The biomass power generation capacity in India has rapidly grown over the last few years as the Indian government focuses on increasing power generation through renewable energy sources. As of December 31, 2017, the grid-connected biomass power generation capacity in India stood at 8.4 GW, up from 4.95 GW as of March 31, 2016. Going by the current growth rate in biomass power generation, India is likely to surpass the target of 10 GW by the end of the next fiscal year, way ahead of the target year of 2022. Moreover, the newly stipulated National Policy on Biofuels will provide a huge impetus to the growing bio-energy sector in India.
The share of biomass power generation capacity to total renewable power generation is just over 13 percent. Globally, the share of biomass in total renewable energy power is 14 percent, as per the latest report from the World Bioenergy Association.
The bio-power sector in India has picked up the pace in the last two years and even surpassed the annual targets set by the government. While India’s clean energy sector missed its capacity addition target for the second year in a row owing to lapses in solar (roof-top) and wind energy sectors, its bio-power capacity for 2017-18 stood at 519 MW against the target of 340 MW. Industry players believe biomass power production is crucial for the country when it’s starring at piling municipal and agricultural waste across India.
Utilization of biomass for power generation is the need of the hour as it solves two major challenges facing the country – power deficit and waste management. As a country, India produces 1,50,000 tonnes of municipal solid waste per day. While recycling and segregation can help, they barely scratch the surface. There is a need to safely dispose of the existing trash – biodegradable or not. While setting up more biomass power generation remains a viable option for processing and disposal of waste, the immediacy of the problem has necessitated evolving a mix of quick as well as long-term solutions.
Setting up newer biomass plants would have longer gestation periods. In that regard, there is significant focus on co-firing of biomass in existing conventional thermal power plants.
Energy from biomass is reliable as it is free of fluctuation and does not need storage. However, it is not the preferred renewable energy source due to unavailability of the biomass supply chain on a yearly basis. Biomass from agriculture is available only after the harvesting period, which stretches only for 2-3 months in a year. Thus, there is a need to procure and then store the required quantity of biomass within this stipulated time. Biomass power generation has long been promoted in the country as a pathway for generation of renewable energy and allied benefits.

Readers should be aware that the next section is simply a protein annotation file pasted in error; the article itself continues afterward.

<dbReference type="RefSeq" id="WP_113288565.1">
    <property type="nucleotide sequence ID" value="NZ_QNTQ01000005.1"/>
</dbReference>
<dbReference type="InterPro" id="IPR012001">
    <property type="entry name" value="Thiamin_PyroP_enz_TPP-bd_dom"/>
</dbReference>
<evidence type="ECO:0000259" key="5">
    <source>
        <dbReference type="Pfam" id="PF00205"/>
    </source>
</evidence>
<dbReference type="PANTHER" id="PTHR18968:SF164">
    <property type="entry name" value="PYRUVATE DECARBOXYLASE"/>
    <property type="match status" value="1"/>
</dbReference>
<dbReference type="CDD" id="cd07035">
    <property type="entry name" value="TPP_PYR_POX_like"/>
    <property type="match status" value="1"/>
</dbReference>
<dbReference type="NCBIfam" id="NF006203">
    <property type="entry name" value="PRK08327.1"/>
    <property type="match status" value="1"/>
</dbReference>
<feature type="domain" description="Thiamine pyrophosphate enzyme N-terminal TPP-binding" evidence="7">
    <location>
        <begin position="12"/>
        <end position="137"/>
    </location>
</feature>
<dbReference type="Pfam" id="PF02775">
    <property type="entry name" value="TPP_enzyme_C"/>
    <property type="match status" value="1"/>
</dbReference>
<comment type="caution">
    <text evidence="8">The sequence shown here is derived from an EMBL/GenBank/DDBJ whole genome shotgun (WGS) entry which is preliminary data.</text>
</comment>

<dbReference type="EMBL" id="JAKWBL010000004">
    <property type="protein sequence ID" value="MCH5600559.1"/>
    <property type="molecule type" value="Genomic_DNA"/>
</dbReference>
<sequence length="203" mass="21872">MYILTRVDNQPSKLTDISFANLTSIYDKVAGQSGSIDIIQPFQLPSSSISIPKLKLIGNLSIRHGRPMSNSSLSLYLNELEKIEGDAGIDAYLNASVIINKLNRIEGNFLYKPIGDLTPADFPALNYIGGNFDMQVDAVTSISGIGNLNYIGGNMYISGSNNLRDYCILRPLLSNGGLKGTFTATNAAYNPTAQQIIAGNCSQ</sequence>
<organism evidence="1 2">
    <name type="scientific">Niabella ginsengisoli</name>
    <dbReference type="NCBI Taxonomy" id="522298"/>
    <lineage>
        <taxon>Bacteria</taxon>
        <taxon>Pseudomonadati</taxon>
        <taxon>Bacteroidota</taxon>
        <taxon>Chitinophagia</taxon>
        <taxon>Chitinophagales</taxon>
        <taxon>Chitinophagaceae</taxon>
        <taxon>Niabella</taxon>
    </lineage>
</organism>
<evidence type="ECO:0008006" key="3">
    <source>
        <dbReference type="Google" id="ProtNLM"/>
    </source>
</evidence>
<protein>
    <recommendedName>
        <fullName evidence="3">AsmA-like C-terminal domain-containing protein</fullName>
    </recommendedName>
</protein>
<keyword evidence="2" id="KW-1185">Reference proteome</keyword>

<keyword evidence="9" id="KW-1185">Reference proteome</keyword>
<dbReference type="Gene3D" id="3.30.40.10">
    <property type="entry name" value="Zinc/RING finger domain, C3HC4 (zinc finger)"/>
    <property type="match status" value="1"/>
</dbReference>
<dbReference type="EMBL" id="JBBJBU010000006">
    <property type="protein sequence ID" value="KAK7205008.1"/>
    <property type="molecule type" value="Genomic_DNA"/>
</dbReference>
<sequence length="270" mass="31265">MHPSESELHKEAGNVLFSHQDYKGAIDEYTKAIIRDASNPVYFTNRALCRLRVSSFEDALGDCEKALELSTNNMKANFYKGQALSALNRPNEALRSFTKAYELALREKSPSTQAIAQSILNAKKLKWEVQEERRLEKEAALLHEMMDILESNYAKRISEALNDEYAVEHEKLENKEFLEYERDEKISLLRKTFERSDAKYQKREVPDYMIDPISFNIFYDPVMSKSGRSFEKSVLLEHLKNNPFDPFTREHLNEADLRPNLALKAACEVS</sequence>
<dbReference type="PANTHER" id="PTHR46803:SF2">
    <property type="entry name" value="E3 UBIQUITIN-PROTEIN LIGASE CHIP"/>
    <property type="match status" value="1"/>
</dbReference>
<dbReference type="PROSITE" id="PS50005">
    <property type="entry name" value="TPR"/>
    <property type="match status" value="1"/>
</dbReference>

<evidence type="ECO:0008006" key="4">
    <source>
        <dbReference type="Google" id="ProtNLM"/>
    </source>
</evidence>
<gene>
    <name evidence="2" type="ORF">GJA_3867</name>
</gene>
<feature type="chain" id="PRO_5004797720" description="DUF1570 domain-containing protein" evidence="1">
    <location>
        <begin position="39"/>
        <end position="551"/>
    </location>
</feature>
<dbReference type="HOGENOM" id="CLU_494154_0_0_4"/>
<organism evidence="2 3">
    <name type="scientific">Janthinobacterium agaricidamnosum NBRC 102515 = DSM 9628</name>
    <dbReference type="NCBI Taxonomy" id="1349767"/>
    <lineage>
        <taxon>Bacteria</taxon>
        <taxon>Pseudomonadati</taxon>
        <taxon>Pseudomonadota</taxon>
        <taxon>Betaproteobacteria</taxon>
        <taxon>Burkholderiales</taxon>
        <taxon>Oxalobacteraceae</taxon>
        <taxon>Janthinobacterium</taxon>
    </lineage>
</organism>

However, the biofuels programme in India has been largely impacted due to the sustained and quantum non-availability of domestic feedstock for biofuel production, which needs to be addressed. The need now is to ramp up efforts in this direction, especially in streamlining the biomass supply chain.
Biofuel in India is of strategic importance as it augers well with the ongoing initiatives of the Government such as Make in India, Swachh Bharat Abhiyan, and skill development, and offers great opportunity to integrate with the ambitious targets of doubling of farmers’ income, import reduction, employment generation, and waste-to-wealth creation.
The National Policy on Bio-fuels, approved by the Union Cabinet recently, will provide a huge impetus to the small but growing bio-energy sector in India. The policy that calls for usage and production of ethanol from damaged food grains and farm products has paved way for optimal utilization of agricultural waste to produce bio-power. The policy, for the first time, provides a viable framework for the bio-energy sector in India. It has also made provisions to convert waste/plastic and municipal solid waste to fuel. It will play a crucial role for India in achieving the target of 10 GW of biomass power by 2022.
India produces a substantial amount of municipal waste and agricultural residue. There is a growing consensus among industry players and policy makers to look for ways of efficiently disposing of this waste and creating value out of it. However, such projects/plants need infrastructure for large-scale and environmentally safe processing of waste. Often, waste management companies willing to undertake projects/infrastructure development are faced with unrealistic expectations and financial uncertainties. With the National Biofuel Policy, the government has essentially given impetus for more investment from the private players in the sector.
The policy will encourage setting up of supply chain and procurement mechanisms for bio-mass plants. Apart from energy generation, these residues can be harnessed to produce solid bio-fuels such as bio pellets that can effectively replace LPG, diesel, and other fossil fuel-based systems across a broad spectrum of applications. This will also play a crucial role for India in achieving the target of 10 GW of biomass power by 2022.
Aditya Handa is MD and CEO of Abellon CleanEnergy Ltd, an integrated sustainable energy solutions provider.
(Disclaimer: The views and opinions expressed in this article are those of the author and do not necessarily reflect the views of YourStory.)